Clause 164 gives the Treasury the power to make regulations for a pre-funded compensation scheme that could cover any part of the financial services sector, not just the banking sector. The argument in favour of pre-funding is that the FSCS needs to be pre-funded to ensure that there are sufficient resources to make a payout to the customers of a failed bank or other financial institution. Currently, the FSCS works on a post-funding basis. There is a levy on financial services businesses through industry groups. One such group, deposit takers, includes banks, building societies and credit unions. Once the levy payable by that group is exhausted, other financial services institutions outside that group will be required to make payments to the FSCS. The scheme is important, in that it has an impact not only on the sector concerned but on others as well.

When we debated these matters in Committee, the Minister would not be drawn on whether he thought it necessary to have a pre-funded scheme. He thought it appropriate for the powers to be available and for there to be further consultation and discussion on whether that was the right way to proceed. Not knowing whether this will be the next step forward will put the financial services sector in a difficult position, because it will not know what preparations it needs to make. However, the case for pre-funding was not made properly in Committee.

An argument for pre-funding can be made, and new clause 6, which requires a report to be laid before Parliament before the regulations are made, is a vehicle for making that case. Amendment No. 5, which I have tabled, would remove clause 164 from the Bill entirely. I would like to make it clear that I want to press that amendment to a vote at an appropriate point in our deliberations.

Mr. Mark Todd (South Derbyshire) (Lab): I am sure that the hon. Gentleman would agree that our debate in Committee focused on two issues: the principle of whether pre-funding was desirable and the mechanisms by which pre-funding might be achieved, bearing in mind the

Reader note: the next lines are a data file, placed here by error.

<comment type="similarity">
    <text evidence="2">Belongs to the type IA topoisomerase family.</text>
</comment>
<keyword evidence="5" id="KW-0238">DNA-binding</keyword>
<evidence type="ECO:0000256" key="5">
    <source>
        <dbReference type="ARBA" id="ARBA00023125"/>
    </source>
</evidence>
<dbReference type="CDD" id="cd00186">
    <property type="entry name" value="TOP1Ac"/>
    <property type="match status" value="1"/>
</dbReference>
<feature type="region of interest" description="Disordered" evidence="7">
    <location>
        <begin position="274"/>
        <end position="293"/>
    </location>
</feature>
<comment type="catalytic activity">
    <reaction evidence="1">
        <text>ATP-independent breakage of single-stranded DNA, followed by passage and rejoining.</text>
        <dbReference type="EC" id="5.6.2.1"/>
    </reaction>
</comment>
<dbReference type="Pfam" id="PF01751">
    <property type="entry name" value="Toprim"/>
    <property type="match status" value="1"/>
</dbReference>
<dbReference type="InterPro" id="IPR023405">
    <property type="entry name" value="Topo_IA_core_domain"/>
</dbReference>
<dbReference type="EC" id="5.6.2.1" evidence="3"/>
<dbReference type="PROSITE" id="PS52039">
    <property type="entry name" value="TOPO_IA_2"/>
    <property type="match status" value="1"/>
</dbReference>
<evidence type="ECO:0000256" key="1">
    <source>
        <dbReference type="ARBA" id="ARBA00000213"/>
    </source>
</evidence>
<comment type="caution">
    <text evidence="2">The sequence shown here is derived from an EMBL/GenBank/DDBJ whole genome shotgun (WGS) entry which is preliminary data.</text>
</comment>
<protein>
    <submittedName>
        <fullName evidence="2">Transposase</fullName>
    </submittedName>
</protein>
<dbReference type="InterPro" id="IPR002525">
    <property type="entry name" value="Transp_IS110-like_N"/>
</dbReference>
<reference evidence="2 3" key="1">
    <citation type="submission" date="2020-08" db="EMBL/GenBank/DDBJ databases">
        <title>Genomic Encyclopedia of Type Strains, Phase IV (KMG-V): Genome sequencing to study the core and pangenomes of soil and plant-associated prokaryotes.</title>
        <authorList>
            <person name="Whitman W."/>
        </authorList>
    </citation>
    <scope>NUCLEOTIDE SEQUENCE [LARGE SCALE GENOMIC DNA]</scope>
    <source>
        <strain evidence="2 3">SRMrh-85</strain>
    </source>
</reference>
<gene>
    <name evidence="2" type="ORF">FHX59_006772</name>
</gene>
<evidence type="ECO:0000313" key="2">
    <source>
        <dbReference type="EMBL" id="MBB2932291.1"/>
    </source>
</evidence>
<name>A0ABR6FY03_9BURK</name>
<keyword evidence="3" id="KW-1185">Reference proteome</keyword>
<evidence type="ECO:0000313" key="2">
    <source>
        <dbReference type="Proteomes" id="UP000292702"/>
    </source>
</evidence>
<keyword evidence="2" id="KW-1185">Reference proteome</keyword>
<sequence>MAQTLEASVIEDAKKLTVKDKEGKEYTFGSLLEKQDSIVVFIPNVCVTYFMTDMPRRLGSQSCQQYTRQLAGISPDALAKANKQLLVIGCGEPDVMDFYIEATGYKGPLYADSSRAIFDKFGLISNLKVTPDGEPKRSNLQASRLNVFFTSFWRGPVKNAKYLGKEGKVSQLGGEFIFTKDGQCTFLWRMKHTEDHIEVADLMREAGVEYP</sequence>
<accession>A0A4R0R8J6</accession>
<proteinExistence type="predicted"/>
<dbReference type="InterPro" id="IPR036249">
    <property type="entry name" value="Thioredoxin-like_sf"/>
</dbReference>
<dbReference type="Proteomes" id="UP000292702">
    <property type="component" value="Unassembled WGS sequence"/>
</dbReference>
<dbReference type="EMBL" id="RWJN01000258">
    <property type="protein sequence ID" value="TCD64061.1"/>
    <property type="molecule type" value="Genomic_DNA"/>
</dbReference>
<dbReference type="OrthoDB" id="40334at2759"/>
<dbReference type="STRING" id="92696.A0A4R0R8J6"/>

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very different risk profiles of the various institutions that might be called on to contribute. For example, building societies have historically cleaned up their own difficulties in that sector, but they might be called on to contribute to institutions that have followed much higher risk profiles in business.

Mr. Hoban: The hon. Gentleman makes an important point. In the wider debate on the pre-funded scheme, the Building Societies Association has highlighted instances in which building societies might be called on to contribute to resolutions. It says that the building societies have swallowed their own smoke, to use a phrase beloved by the Minister in Committee, and that a requirement to contribute to a pre-funded scheme would reduce the money available to them to lend to their members, which would perhaps reduce their attractiveness. We need to think about who would contribute to the scheme and what the impact of that would be.

This is not just about building societies. Credit unions could be placed in a difficult position, as they do not often have huge reserves, but, as deposit-taking institutions, they could be covered by the provisions. Such contributions would take money out of the credit union sector, when that money would be better employed being lent to people than being put into a pre-funded scheme.

The case has not been made for a pre-funded scheme, and there are strong arguments against introducing such a scheme. The first is that the important point is not whether the scheme is pre-funded but whether it has access to liquidity and resources to enable it to make payments to customers when a bank has defaulted. The second argument asks whether a pre-funded scheme would be the best use of assets. We have touched on that question in the context of building societies, but I want to make some broader points on that in a moment. Thirdly, while this debate has been primarily about pre-funding in the event of a bank failure, the powers in the clause could require other financial sectors to contribute to a pre-funded scheme to rescue a bank—or, indeed, any other financial institution.

The Bill makes provision for the scheme to access the national loans fund. This is what has happened in the context of Bradford & Bingley, where money has been borrowed from the Government to lend to Banco Santander to cover the deposits. Consumers are given confidence not because there is a pre-funded scheme or a pot of money already sitting there, but because a bank has access to resources that enable the Financial Services Compensation Scheme to make payments to customers in the event of a default. With a post-funded scheme, a reasonable amount of time would need to be allowed to recover the money from the bank, so as not to put undue strain on the balance sheets of banks, building societies and other deposit takers at a time when the whole financial system is under distress.

5 pm

Given the increasingly concentrated nature of the UK banking system, the pot of money that it would be necessary to build up against any failure would be quite significant. The position is very different from that in the US, which has a much more fragmented banking system. It also has the Federal Deposit Insurance Corporation and needs to have a pre-funded scheme, because the likelihood of a bank failing is much greater, given the sheer number of institutions involved.